Intestacy

Intestacy – No valid Will intestate

If there is no Will or a Will is found to be deficient then your loved ones – usually your spouse or children may need to apply for Letters of Administration.  This process involves an application to the Supreme Court and often occasions significant delay and much greater expense than if you had a Will. An administrator will need to be appointed to act and this can be expensive for instance if your family chose to appoint the NSW Trustee and Guardian to act as administrator they will charge a set commission at the following rates:

  •        4% of the gross value of an estate up to $100,000
  •        3% on the next $100,000
  •        2% on the next $100,000
  •        1% on the next $100,000.
    (GST is added to all these commissions).

In addition to its commission, the NSW Trustee and Guardian may charge fees for such things as preparing tax returns and disputed claims are extra.

Consider what this means if you own the average Sydney home when an estate comprising assets of only $500,000.00 attracts a fee of $11,000.00 plus GST – for a modest Estate with no disputed issues.

The administrator’s duties involve identifying and collecting assets and distributing them after paying any debts and taxes in accordance with the law.

The administrator must establish the family tree using certificate evidence which may be an expensive and time-consuming task depending on who are the next of kin and their whereabouts.

If you die Intestate, how will your Estate be divided up?

In NSW, the Succession Act applies and your assets will be distributed according to a pre-determined formula with certain family members receiving a defined percentage of your assets.

To give you an idea about how the Act works, we set out below, some (not all)  information concerning distribution:

  1.  If a person dies leaving a spouse or spouses and no issue – the spouse or spouses inherit the whole intestate Estate. This would potentially include situations where for instance, you had separated but not divorced your spouse and you had entered into another domestic relationship.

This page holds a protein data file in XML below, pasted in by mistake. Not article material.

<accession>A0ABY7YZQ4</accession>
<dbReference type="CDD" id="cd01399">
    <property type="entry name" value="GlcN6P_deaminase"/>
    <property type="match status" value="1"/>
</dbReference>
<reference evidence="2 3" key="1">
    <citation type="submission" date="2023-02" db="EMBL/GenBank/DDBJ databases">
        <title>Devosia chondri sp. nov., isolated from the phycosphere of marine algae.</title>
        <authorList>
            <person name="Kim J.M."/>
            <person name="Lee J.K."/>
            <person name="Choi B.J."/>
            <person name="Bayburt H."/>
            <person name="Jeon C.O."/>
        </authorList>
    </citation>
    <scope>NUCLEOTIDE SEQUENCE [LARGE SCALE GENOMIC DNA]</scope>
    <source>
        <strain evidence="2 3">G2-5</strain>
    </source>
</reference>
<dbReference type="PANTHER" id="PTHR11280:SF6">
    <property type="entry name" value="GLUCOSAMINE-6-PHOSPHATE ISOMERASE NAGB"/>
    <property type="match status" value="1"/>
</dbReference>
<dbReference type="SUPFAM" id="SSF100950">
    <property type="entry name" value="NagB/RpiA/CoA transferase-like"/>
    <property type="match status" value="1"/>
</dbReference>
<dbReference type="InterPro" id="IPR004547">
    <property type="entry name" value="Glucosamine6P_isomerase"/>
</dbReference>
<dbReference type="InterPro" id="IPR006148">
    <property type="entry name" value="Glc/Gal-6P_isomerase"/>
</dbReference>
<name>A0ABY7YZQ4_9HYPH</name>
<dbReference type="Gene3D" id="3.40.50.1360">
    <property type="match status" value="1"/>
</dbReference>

2. If a person dies intestate leaving a spouse or spouses as well as any issue of the one or more spouse/s then the spouse/s inherit the whole intestate Estate.
  3. Spouse/s and issue of another relationship – if there are children of another relationship other than the spouse/s (remember spouse/s includes domestic partner/s) – e.g. issue of an ex-spouse or ex-domestic partner – the Estate is divided according to a formula between the spouse/s and issue (this may also include children of the intestate and current spouse/s as well as children of the ex-spouse or ex domestic partner) as follows:

The spouse receives or spouses share between them:

  • $350,000 as adjusted by the Consumer Price Index in accordance with a formula set out in the intestacy laws – under the previous intestacy laws the legacy was $200,000 and only one spouse or one de facto spouse was entitled;
  • the intestate’s personal effects;
  • one-half of the remainder of the intestate’s estate;

all children including those of the other relationship as well as children of the spouse/s receive the remaining part of the Estate.

Where multiple spouses survive the intestate their entitlement is shared – they can reach agreement between themselves, or submit to an order of the Court, or split the Estate in equal parts.

If the intestate person dies without a spouse/s or ‘issue’ then the Estate is allocated to:

  • parents,
  • siblings (and if one or more of the siblings has died then their share will pass to their issue),
  • grandparents,
  • aunts and uncles,
  • first cousins.

There are other provisions that apply and the above information is just part of the regime provided by the Act.

Why not avoid all of this for your family, and make a Will which clearly sets out what you want to happen? Please call us on 8860 9477 or email us to make an appointment to draft your Will or discuss any Estate concerns or entitlements you may have.